The New York Times continues a veritable campaign on behalf of Palestinian Fulbright winners living in Gaza, charging the United States has once again "reneged" on providing three of them visas. Omitted is key information about the students' affiliation with the Islamic University of Gaza, a Hamas stronghold.
The New York Times' faulty news judgement has struck again – front page coverage of the seven Palestinian students in Gaza who were temporarily denied their Fulbright scholarships, but none of a major French court decision in the famed Muhammad al Dura case. The court decided in favor of a critic's right to charge the event was a "hoax."
CAMERA's Op-Ed, published on April 21 in the Jerusalem Post, discusses an example of how media coverage greatly benefitted from swift and effective response by Israeli officials, and concludes that nothing in the war of ideas and images takes the place of the all-important work of refuting defamation.
CAMERA apparently got under the skin of former NPR Ombudsman Jeffrey Dvorkin — really under the skin — during its intensive campaign against NPR's pervasive anti-Israel bias. Years later, in a comic and incoherent piece in Salon.com, Dvorkin is still railing against CAMERA.
At a private meeting of some 20 journalists with Secretary of State Condoleezza Rice in September 2007, Ha'aretz Editor David Landau urged the U.S. to "rape" Israel — to force a settlement on the country.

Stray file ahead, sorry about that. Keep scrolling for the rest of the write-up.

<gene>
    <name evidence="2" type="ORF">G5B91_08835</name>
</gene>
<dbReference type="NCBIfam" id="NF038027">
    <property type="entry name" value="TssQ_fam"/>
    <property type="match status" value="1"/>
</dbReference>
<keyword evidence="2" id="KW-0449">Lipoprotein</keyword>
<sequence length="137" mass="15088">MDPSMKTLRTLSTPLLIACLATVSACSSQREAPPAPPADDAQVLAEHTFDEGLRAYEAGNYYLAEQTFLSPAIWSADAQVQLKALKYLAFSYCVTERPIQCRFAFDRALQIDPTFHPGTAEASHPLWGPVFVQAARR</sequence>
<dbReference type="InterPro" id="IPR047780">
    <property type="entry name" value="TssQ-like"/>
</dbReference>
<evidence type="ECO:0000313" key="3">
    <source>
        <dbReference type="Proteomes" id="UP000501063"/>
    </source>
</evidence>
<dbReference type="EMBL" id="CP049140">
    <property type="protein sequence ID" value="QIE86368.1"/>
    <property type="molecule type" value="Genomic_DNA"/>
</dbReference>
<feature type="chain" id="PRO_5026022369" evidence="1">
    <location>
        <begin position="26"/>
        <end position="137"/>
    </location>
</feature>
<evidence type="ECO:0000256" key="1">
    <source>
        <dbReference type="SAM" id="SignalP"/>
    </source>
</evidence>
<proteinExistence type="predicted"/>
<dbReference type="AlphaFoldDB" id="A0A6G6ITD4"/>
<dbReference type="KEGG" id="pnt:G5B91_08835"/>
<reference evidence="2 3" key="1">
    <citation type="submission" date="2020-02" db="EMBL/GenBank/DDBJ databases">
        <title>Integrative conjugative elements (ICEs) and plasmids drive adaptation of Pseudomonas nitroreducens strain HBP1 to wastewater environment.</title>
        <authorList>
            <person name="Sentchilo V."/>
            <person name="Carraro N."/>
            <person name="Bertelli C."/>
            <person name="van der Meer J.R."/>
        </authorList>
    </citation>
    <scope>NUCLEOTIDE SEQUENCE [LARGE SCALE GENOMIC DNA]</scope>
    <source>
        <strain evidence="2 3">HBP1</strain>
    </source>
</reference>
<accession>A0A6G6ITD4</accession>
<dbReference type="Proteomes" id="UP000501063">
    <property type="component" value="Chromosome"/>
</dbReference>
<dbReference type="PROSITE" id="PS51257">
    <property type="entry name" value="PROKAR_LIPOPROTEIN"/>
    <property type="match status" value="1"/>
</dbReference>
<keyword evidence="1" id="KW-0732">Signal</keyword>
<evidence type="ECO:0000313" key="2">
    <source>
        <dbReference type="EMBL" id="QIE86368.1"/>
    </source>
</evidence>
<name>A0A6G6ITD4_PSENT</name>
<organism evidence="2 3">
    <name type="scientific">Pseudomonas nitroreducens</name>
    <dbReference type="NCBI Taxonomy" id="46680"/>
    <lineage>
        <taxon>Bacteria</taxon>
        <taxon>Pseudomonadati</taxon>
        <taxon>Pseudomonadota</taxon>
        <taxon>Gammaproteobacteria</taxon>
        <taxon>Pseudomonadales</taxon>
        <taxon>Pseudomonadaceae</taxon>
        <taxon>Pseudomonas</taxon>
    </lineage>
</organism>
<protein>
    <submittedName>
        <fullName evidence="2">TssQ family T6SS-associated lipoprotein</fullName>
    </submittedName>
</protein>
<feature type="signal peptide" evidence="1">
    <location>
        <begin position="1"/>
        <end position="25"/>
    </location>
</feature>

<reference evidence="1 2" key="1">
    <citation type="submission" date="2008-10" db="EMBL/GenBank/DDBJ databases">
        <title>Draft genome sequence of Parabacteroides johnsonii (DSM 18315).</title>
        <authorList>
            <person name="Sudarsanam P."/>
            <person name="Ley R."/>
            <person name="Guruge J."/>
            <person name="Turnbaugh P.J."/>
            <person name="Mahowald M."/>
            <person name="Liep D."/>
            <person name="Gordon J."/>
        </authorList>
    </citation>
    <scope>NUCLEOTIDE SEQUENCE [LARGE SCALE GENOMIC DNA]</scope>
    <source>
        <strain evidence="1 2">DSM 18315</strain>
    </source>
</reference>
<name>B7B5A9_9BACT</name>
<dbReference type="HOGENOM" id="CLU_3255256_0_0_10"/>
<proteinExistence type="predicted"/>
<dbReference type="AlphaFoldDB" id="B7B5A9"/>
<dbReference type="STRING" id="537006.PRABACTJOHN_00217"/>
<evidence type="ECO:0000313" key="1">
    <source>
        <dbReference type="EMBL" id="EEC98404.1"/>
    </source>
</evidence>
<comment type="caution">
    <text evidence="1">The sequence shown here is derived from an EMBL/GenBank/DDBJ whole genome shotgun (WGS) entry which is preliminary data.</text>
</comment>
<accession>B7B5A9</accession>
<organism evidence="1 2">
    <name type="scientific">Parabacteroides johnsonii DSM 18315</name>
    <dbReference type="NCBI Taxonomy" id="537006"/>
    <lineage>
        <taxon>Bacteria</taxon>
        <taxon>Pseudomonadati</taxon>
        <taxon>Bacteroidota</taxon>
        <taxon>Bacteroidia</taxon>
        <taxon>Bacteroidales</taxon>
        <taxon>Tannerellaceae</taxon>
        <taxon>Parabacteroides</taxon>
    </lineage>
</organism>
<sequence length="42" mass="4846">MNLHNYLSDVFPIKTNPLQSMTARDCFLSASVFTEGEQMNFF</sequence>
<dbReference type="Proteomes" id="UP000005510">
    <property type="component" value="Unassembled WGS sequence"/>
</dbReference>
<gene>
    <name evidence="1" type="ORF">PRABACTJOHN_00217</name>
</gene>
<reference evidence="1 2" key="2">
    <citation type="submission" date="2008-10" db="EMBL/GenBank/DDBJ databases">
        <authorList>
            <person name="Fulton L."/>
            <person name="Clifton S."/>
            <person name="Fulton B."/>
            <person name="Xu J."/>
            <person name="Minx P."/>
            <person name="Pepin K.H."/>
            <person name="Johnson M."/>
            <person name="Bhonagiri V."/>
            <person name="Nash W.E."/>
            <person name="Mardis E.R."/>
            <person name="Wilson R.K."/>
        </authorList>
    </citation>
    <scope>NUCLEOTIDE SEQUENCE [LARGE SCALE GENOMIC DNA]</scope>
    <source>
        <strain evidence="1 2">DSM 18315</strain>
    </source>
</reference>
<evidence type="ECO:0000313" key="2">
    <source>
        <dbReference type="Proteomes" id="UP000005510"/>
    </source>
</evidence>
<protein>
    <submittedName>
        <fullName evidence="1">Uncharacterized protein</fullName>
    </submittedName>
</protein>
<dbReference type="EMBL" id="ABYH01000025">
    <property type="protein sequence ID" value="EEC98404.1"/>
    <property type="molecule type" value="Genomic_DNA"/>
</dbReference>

CAMERA's Op-Ed in the Jerusalem Post discusses CNN's "poisonously biased" series, "God's Warriors."
A series ostensibly about the Six-Day War was, instead, a line-up of broadcasts largely denouncing Israel for occupation, settlements and allegedly wrongful house demolition and land seizure in the West Bank.
Why is the only non-fashion, non-commercial, non-beauty related article patently tilted against Israel?
As Jimmy Carter's error-ridden Palestine: Peace Not Apartheid continued on the New York Times bestseller list, ABC's George Stephanopoulos sat down with the former president for a wide-ranging interview
In the controversy over Jimmy Carter's error-ridden new book, the role of publisher Simon & Schuster has been ignored. The publisher is not willing to assure the factual merit of the book or to redress its errors.